Politicising our classrooms

Parents and guardians across the country need to be seriously concerned about the Granger Government’s move to use The Guyana Learning Channel (TGLC) for the promotion of Government and, possibly, party propaganda.

This marks a serious breach of trust between the Government and the nation’s parents and children whereby a television channel established with the sole mandate of educating our children is now being misused to disseminate Government “information”.

It is a new low for the Granger Government to take advantage of impressionable young minds and to use TGLC to push their propaganda. There can be no countering argument that the material is unbiased since all governments have agendas and policies that are subject to opposing views.

Since fostering debate and critical thinking are important to a well-rounded education, as they are to the very notion of democracy, it is very dangerous for children to be given the idea that only one viewpoint exists – the Government’s – and that a government comprises only the ruling party with no oppositional voice.

The learning channel is not the place for the broadcasting of Government propaganda and Sahadeo Bates alerted the public to this new direction of TGLC in a letter to the press, as did a subsequent report in Guyana Times.

It has always been imperative that educational material be carefully worded and selected in order that the lessons presented are sensitive to and sensible about the world of diverse values and belief systems that obtain in Guyana including the democratic values of fairness and justness.

Unlike most countries that have homogenous populations with pockets of minorities, Guyana is somewhat unique in having a population of six ethnic minorities. The idea of a national identity is, however, promoted as Afrocentric with token elements of Indian, Amerindian, Chinese, etc, thrown in for good measure, if at all.

The recent jubilee celebrations affirmed this prejudiced view of our nationhood and parents would be concerned that this idea will find its way on TGLC as “educational”.

Bates also wrote about his locally produced 3D animations being rejected by TGLC because of budgetary constraints. This is unfortunate since a vital part of any education is that the child gains a sense of self-worth by seeing themselves and their environment reflected in the words and pictures in their school books and programmes.

Even a basic mathematics programme that counts mangoes instead of apples would present a child with images that are familiar and make them see their world as meritorious. The impact of VS Naipaul’s work on my generation was immeasurable. Miguel Street gave us a new sense of ourselves by placing us on par with Dickens’ characters, for instance. Naipaul reshaped world literature with our presence, language and humour.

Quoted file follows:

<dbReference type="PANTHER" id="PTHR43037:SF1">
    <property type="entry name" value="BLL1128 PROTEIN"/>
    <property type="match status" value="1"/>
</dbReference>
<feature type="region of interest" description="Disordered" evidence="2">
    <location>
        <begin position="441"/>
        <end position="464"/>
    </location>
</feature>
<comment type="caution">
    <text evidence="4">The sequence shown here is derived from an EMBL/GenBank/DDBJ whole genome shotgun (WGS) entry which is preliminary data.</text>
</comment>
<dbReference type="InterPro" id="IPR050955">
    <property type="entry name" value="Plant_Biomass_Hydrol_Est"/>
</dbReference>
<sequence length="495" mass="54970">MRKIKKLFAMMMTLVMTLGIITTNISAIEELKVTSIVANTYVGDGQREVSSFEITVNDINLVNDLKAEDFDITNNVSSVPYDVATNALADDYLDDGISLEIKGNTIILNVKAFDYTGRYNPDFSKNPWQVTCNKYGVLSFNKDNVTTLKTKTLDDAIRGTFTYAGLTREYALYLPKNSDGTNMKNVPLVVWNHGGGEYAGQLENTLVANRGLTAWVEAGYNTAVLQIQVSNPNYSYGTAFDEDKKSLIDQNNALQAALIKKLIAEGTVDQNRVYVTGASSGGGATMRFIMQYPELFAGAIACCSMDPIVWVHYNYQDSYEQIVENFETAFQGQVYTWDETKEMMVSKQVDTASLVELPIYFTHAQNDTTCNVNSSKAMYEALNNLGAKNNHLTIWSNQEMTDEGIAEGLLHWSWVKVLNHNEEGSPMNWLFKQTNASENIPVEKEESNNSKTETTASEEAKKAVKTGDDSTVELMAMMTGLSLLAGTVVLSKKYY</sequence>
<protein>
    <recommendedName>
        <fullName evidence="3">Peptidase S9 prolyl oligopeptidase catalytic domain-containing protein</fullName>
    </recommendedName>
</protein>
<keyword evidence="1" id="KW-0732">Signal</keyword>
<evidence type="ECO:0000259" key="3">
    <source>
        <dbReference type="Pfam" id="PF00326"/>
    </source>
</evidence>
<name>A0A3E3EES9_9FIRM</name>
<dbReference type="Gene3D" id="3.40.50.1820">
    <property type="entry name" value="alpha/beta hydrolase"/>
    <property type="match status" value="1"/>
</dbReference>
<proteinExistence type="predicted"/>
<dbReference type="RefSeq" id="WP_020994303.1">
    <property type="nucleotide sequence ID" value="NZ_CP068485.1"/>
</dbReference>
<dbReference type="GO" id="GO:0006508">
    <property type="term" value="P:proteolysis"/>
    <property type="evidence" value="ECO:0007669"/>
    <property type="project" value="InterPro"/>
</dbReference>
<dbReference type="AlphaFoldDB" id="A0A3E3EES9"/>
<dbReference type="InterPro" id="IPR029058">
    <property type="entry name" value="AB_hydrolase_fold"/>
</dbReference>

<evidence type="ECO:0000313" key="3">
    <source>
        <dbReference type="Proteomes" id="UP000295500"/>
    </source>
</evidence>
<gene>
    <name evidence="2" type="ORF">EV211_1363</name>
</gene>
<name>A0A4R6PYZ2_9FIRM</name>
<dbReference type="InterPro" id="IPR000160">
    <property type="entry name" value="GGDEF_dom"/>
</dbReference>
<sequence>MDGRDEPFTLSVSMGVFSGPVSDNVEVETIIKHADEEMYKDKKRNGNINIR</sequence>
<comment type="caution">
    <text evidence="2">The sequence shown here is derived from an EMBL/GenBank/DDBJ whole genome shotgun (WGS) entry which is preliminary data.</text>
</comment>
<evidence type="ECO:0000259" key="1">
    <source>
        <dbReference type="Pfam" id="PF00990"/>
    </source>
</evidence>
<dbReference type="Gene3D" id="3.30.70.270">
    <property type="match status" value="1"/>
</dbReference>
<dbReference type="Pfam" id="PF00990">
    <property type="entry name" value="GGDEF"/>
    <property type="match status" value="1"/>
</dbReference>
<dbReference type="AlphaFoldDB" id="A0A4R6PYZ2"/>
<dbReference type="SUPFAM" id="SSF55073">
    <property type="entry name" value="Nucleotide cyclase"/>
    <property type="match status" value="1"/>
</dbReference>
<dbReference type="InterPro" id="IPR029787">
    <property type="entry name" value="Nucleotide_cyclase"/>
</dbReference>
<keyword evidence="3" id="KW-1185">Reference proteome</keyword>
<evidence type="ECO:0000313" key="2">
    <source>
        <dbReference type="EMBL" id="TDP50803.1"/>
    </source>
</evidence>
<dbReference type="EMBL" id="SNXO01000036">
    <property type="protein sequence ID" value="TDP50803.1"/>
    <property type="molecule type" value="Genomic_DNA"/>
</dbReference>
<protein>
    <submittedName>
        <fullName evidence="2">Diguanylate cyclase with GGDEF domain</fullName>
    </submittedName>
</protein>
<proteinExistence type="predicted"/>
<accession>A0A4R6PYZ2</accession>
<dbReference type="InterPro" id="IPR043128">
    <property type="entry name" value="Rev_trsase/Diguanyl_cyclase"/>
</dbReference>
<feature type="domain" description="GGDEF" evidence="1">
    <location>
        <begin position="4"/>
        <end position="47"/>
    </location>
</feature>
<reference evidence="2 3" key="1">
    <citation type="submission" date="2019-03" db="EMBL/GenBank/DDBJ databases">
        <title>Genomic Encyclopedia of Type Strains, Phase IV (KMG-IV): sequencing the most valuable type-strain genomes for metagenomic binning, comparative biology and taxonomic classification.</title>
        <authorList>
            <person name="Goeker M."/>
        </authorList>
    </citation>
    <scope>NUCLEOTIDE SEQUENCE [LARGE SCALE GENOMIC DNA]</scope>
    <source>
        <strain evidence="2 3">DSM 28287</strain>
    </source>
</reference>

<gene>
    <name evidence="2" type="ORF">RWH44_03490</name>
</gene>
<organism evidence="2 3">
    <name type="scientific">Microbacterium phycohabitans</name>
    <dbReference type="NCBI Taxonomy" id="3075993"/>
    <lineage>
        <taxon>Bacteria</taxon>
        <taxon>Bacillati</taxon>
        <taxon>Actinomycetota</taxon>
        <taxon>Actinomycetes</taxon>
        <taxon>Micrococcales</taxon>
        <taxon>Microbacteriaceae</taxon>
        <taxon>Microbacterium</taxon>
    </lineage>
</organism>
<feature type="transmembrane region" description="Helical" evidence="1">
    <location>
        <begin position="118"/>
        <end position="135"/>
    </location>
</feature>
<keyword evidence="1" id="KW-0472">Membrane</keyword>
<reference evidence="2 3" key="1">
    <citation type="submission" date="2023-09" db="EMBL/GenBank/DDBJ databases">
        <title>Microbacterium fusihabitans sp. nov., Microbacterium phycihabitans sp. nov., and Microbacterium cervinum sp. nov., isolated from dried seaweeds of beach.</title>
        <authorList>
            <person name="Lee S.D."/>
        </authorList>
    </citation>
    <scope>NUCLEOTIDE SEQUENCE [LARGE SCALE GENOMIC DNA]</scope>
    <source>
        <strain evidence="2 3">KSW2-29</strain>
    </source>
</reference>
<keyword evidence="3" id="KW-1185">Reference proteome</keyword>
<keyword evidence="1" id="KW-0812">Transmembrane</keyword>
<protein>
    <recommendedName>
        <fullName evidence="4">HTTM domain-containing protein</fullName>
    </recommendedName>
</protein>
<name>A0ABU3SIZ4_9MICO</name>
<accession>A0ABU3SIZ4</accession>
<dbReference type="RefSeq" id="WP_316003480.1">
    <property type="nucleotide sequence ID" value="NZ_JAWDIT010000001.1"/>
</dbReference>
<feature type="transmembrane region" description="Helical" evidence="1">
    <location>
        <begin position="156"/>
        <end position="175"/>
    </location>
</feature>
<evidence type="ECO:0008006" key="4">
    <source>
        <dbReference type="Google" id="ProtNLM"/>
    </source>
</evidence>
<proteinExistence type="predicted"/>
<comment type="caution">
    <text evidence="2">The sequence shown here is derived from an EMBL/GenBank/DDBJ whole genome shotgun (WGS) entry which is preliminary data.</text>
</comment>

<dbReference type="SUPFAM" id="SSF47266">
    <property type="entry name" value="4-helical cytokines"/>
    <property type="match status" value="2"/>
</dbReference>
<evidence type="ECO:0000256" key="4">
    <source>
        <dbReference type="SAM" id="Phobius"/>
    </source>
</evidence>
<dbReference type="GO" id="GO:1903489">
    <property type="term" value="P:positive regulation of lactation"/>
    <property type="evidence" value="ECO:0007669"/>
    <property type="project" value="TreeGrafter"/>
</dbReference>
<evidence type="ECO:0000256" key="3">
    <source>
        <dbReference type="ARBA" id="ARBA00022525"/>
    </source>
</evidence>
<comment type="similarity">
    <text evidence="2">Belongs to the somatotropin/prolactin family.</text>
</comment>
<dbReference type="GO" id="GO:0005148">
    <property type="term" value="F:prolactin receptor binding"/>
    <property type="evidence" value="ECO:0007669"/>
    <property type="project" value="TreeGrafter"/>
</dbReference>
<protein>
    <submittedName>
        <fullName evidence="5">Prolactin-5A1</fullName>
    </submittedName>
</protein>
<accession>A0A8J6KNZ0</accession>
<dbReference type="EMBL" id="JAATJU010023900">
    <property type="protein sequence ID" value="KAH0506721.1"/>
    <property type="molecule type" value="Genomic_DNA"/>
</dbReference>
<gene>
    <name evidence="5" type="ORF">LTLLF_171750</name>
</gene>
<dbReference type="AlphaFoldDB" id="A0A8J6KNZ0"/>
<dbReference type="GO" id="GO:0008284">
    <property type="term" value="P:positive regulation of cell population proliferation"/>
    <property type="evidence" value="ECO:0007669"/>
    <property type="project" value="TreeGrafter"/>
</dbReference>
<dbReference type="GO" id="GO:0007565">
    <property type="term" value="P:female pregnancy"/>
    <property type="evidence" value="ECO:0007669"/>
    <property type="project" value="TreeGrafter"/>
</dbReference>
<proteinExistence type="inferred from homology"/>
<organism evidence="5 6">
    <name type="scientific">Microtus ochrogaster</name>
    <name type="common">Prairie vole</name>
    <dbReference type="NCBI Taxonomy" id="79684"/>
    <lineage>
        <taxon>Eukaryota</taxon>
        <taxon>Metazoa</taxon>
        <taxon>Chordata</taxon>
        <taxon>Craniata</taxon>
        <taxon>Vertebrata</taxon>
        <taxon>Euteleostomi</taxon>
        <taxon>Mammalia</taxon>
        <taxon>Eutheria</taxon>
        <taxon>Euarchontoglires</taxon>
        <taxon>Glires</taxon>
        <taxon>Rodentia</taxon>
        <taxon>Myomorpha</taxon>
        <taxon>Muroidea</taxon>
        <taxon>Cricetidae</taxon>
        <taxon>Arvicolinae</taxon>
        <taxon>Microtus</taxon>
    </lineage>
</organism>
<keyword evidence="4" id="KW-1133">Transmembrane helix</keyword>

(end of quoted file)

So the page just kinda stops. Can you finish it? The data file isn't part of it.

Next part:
Dave Martins’ song about the Caribbean alphabet falls into this category by refashioning the alphabet with images with which we readily identify.

While TGLC broadcasts many pre-packaged educational programmes on science and mathematics that would not necessarily demand local sensitivities, it makes little sense to have the hardware of the broadcast technology at our disposal if it is only used to transmit outdated programming produced for other countries’ classrooms.

Surely there should be a budget for locally produced programmes to supplement these especially since Government can find funds for low-priority projects like refashioning Durban Park and Carifesta Avenue?

How much better for those funds to have been invested in our nation’s future, our children? How much would it take to have our children recite poems, tell a story, play games, and show off their talent? How much would it take for the significance of our national holidays – Diwali, Easter, Eid – to be explained even by the children themselves and to be appreciated by their friends?

Government talks incessantly about building social cohesion and there is no better place to start creating feelings of nationalism and pride based on mutual respect than in the classroom.

The learning channel can be an effective medium to promote social cohesion if the programmes are done correctly and with the right sensibilities towards the values, cultures and religions that make up the Guyanese nation.

It appears that the channel has fallen into the rut of mediocrity that is the standard for everything in Guyana including local television programming which, mostly, lacks imagination, creativity and even good production quality.

Now that the Granger Administration has chosen to air its political propaganda on a channel established for our children’s education, the innocence of our nation’s children is being seriously compromised along with any vision for their future possibilities.